01 Aug Female Empowerment: A Primer
Women’s empowerment is defined as fostering women’s self-esteem, ability to make their own decisions, and right to affect societal change for themselves along with others. Women’s empowerment, a basic human right, is also critical to establishing a more peaceful and prosperous world.
In recent years the promotion of women’s rights has become part of a larger global movement that has been breaking new ground. With time, International Women’s Empowerment Day is gaining popularity.
Despite great progress, females in every country are facing prejudice and abuse.. Women are still discriminated against in some societies because of their gender. They do not have the same legal rights as males. Women are expected to do household chores including cooking and cleaning. Women are still held to a high standard by their culture and families. Women are unable to go out at night or with men. Some women are influenced by their husbands or parents.
They still don’t let women work or study outside the home because they believe women are weaker than men and that some husbands are jealous. Furthermore, some women marry at a young age, while others are compelled to marry by their parents. In today’s society, women’s empowerment is critical. It is critical for women’s self-esteem as well as for societies.
Women can engage equally in school, society, the economy, and politics. Women can participate in society because they have the freedom to choose their religious, linguistic, occupational, and other interests. Women have the same access to higher education as males.
There are five types of women empowerment including social, educational, economic, political, and psychological empowerment. Women’s social relationships and places in social institutions are strengthened as a result of social empowerment, giving them a greater sense of purpose outside the house. Education empowerment assists young girl’s access to their rights and responsibilities, as well as improve, self-esteem, self-confidence and empowering them to be self-sufficient.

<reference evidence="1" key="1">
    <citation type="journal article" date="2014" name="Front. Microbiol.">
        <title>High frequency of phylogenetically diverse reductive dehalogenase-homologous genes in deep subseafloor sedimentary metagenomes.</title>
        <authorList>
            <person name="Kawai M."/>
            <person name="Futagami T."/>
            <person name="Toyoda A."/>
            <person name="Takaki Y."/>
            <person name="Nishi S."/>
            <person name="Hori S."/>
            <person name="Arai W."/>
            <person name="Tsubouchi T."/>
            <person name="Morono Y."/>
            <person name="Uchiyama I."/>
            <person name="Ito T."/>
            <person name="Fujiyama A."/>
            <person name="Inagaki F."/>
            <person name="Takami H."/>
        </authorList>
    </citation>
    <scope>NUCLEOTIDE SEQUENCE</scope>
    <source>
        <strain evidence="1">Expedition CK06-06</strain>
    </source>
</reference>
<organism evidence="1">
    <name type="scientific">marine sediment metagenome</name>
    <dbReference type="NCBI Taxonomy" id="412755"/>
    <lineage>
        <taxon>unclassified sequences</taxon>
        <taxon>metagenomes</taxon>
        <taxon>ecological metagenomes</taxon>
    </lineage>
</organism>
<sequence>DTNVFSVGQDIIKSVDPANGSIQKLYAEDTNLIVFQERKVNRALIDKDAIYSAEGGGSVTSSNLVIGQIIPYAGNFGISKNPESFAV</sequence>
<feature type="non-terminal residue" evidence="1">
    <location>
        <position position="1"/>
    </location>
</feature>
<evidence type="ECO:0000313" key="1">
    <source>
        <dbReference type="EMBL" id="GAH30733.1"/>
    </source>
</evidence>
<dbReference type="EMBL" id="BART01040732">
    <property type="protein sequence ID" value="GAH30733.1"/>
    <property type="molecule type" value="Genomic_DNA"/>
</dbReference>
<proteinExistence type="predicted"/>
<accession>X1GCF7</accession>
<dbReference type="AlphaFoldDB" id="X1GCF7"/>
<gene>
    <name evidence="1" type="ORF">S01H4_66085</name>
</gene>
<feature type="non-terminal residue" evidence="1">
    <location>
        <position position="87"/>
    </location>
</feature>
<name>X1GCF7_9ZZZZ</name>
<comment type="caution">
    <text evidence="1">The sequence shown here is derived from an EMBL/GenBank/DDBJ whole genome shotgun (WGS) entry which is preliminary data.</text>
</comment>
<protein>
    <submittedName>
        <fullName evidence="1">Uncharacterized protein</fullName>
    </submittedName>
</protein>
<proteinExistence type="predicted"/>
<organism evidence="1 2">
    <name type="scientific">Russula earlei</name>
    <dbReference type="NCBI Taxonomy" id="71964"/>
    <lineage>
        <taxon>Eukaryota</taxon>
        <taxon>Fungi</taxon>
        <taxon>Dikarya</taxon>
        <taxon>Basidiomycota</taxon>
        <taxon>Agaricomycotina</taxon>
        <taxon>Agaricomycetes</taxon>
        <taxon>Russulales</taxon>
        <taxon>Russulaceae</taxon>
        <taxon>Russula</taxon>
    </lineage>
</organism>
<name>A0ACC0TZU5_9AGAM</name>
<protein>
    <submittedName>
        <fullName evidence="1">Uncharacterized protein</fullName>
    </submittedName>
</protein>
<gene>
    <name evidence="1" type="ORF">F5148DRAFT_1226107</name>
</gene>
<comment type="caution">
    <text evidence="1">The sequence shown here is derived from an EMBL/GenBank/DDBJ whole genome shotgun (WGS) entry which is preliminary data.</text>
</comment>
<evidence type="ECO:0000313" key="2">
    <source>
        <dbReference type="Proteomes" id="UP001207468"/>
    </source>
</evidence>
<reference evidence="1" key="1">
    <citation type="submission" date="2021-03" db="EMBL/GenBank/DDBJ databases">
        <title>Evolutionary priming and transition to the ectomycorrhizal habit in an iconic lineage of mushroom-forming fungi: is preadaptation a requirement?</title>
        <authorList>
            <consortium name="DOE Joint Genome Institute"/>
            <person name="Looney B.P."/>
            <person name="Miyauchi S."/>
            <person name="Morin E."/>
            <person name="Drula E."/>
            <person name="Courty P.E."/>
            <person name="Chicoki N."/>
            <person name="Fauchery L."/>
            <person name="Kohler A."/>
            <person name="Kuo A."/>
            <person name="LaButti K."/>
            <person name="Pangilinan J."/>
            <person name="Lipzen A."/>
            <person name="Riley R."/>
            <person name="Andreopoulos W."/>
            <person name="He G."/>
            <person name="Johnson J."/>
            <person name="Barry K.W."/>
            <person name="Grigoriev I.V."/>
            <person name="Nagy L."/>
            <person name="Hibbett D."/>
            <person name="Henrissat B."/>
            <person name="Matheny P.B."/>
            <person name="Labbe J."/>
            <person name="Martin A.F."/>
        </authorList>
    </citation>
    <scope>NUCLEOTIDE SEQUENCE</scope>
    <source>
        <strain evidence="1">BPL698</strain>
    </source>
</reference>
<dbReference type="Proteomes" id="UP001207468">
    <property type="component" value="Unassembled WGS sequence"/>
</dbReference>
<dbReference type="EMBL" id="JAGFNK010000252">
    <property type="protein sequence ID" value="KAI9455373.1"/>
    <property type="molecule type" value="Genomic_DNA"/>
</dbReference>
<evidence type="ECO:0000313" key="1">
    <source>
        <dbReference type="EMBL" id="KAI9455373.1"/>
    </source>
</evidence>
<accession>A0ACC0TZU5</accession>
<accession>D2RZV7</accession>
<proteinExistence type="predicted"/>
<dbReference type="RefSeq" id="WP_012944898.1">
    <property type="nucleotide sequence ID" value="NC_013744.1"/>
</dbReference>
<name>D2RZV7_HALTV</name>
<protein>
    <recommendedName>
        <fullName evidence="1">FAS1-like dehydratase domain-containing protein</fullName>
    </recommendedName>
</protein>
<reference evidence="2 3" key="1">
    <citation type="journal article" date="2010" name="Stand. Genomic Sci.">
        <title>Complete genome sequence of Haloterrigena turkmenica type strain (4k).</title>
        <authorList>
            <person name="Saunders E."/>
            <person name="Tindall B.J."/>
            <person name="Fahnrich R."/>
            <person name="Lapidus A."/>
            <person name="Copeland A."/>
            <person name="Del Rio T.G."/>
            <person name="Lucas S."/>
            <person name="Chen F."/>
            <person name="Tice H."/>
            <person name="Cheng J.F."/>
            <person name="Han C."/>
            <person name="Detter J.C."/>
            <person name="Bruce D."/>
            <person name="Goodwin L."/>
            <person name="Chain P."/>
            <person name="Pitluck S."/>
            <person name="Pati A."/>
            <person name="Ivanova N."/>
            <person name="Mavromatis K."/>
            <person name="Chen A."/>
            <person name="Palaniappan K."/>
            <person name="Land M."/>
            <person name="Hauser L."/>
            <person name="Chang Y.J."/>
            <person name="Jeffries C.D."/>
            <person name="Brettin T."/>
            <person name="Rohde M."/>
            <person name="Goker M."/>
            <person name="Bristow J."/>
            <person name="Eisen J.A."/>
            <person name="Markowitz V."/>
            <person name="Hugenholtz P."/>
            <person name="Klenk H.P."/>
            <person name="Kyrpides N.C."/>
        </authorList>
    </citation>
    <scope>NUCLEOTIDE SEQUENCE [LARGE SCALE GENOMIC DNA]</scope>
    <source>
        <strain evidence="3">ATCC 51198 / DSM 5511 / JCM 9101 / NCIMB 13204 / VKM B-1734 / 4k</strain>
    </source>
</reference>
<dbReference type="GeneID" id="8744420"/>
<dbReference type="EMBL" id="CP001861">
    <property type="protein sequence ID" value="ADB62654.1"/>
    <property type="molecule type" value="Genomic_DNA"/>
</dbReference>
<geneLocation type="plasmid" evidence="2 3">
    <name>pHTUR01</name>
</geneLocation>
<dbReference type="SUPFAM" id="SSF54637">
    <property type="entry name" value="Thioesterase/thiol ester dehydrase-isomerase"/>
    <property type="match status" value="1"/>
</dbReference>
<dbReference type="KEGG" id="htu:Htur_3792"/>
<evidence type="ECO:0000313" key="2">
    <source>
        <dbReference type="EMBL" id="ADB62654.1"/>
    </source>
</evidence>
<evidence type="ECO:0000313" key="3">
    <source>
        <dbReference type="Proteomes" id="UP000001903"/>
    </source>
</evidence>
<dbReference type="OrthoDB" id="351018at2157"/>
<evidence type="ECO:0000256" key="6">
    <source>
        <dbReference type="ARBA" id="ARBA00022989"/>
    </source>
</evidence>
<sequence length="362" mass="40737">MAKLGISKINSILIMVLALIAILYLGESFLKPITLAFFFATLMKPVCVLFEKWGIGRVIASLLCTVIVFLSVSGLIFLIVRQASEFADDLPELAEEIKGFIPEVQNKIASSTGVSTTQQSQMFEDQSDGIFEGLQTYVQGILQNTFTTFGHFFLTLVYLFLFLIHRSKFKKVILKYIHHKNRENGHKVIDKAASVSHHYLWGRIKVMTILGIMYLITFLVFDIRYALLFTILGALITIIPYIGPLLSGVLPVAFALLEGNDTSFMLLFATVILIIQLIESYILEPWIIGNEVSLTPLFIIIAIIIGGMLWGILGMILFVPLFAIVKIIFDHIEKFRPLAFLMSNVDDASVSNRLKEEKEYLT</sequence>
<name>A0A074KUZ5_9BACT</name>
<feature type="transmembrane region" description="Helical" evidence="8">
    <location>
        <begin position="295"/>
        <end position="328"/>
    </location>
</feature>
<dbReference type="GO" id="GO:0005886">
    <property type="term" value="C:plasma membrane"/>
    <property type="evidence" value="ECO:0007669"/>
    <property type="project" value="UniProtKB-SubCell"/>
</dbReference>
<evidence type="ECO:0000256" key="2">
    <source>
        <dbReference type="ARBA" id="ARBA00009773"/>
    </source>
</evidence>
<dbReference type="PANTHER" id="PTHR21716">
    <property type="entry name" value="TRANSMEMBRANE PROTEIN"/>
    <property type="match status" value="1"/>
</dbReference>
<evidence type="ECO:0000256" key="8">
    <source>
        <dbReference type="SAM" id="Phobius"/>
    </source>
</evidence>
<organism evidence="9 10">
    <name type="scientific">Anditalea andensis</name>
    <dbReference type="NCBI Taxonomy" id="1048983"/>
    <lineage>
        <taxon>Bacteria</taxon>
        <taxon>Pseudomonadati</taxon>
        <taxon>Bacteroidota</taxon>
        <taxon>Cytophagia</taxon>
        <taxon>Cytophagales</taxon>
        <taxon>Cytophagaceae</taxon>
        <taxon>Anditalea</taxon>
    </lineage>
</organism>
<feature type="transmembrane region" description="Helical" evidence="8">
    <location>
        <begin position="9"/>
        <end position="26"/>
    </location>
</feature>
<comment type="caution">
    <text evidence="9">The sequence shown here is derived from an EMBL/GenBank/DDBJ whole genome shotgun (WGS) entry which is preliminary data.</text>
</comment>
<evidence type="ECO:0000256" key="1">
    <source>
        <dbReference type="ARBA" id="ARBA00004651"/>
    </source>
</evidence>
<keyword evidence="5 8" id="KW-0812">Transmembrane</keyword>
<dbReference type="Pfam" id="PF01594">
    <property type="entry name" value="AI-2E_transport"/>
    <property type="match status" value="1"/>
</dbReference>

Women, in particular, would have a greater share of control over the material, human, intellectual, and financial resources as a result of economic empowerment. Women’s political participation entails the decentralization of power and authority in underprivileged, troubled, and helpless people who have been unable to participate in the decision-making process and the implementation of government and organization policies and programs, as well as family and societal issues. Psychological empowerment can help women gain confidence, understand their worth, and take control of their finances and bodies.
Furthermore, discriminatory laws and linked societal practices can impede a woman’s rights in many low-income countries. She might not be able to buy a house, establish a bank account, get an education, start a business, and do other things. Anything that makes society rethink these rules and traditions can help women gain power.
Increasing women’s access to life-changing commodities is another method to empower them. Many poor individuals lack access to fundamental amenities that are taken for granted in high-income countries. Access to reliable power, high-quality education, and affordable health care is included in these products and services. Lack of access to these fundamental services is frequently associated with financial hardships for women.